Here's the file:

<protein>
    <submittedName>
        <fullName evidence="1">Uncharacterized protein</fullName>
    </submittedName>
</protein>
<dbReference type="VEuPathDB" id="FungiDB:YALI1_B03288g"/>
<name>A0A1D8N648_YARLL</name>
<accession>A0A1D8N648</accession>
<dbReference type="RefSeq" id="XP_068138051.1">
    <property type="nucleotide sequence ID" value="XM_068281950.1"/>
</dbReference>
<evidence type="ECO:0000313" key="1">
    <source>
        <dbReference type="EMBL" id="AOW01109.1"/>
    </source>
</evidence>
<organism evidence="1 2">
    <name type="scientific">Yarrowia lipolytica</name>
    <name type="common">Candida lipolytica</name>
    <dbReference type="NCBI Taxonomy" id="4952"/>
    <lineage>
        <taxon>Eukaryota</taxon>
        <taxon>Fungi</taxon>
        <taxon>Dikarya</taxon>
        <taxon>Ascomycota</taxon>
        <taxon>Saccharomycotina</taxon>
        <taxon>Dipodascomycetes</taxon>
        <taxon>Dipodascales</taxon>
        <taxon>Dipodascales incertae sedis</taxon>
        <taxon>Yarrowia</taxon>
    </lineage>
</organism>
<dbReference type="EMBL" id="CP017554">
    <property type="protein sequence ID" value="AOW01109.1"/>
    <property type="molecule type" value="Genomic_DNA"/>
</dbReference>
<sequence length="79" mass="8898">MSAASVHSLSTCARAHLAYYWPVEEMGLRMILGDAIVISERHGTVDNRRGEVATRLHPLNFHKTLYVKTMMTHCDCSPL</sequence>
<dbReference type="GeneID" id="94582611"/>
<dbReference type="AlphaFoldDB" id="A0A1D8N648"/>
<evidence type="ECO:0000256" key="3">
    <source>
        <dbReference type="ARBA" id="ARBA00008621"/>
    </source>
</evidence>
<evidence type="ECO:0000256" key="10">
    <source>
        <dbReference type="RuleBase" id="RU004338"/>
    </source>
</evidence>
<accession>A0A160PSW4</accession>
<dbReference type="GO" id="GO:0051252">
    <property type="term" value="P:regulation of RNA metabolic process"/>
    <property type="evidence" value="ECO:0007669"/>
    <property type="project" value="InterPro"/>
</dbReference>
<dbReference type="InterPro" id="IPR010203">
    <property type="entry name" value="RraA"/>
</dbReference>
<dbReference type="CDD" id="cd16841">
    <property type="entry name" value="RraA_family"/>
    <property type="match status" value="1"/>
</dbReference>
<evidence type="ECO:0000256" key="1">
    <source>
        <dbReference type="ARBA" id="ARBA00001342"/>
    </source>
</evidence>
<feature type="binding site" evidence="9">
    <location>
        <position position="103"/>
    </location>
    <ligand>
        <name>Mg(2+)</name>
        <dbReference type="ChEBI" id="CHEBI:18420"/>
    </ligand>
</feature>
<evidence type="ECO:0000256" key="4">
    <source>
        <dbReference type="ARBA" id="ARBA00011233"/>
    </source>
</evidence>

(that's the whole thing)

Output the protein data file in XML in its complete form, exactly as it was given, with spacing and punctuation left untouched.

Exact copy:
<protein>
    <submittedName>
        <fullName evidence="1">Uncharacterized protein</fullName>
    </submittedName>
</protein>
<dbReference type="VEuPathDB" id="FungiDB:YALI1_B03288g"/>
<name>A0A1D8N648_YARLL</name>
<accession>A0A1D8N648</accession>
<dbReference type="RefSeq" id="XP_068138051.1">
    <property type="nucleotide sequence ID" value="XM_068281950.1"/>
</dbReference>
<evidence type="ECO:0000313" key="1">
    <source>
        <dbReference type="EMBL" id="AOW01109.1"/>
    </source>
</evidence>
<organism evidence="1 2">
    <name type="scientific">Yarrowia lipolytica</name>
    <name type="common">Candida lipolytica</name>
    <dbReference type="NCBI Taxonomy" id="4952"/>
    <lineage>
        <taxon>Eukaryota</taxon>
        <taxon>Fungi</taxon>
        <taxon>Dikarya</taxon>
        <taxon>Ascomycota</taxon>
        <taxon>Saccharomycotina</taxon>
        <taxon>Dipodascomycetes</taxon>
        <taxon>Dipodascales</taxon>
        <taxon>Dipodascales incertae sedis</taxon>
        <taxon>Yarrowia</taxon>
    </lineage>
</organism>
<dbReference type="EMBL" id="CP017554">
    <property type="protein sequence ID" value="AOW01109.1"/>
    <property type="molecule type" value="Genomic_DNA"/>
</dbReference>
<sequence length="79" mass="8898">MSAASVHSLSTCARAHLAYYWPVEEMGLRMILGDAIVISERHGTVDNRRGEVATRLHPLNFHKTLYVKTMMTHCDCSPL</sequence>
<dbReference type="GeneID" id="94582611"/>
<dbReference type="AlphaFoldDB" id="A0A1D8N648"/>
<evidence type="ECO:0000256" key="3">
    <source>
        <dbReference type="ARBA" id="ARBA00008621"/>
    </source>
</evidence>
<evidence type="ECO:0000256" key="10">
    <source>
        <dbReference type="RuleBase" id="RU004338"/>
    </source>
</evidence>
<accession>A0A160PSW4</accession>
<dbReference type="GO" id="GO:0051252">
    <property type="term" value="P:regulation of RNA metabolic process"/>
    <property type="evidence" value="ECO:0007669"/>
    <property type="project" value="InterPro"/>
</dbReference>
<dbReference type="InterPro" id="IPR010203">
    <property type="entry name" value="RraA"/>
</dbReference>
<dbReference type="CDD" id="cd16841">
    <property type="entry name" value="RraA_family"/>
    <property type="match status" value="1"/>
</dbReference>
<evidence type="ECO:0000256" key="1">
    <source>
        <dbReference type="ARBA" id="ARBA00001342"/>
    </source>
</evidence>
<feature type="binding site" evidence="9">
    <location>
        <position position="103"/>
    </location>
    <ligand>
        <name>Mg(2+)</name>
        <dbReference type="ChEBI" id="CHEBI:18420"/>
    </ligand>
</feature>
<evidence type="ECO:0000256" key="4">
    <source>
        <dbReference type="ARBA" id="ARBA00011233"/>
    </source>
</evidence>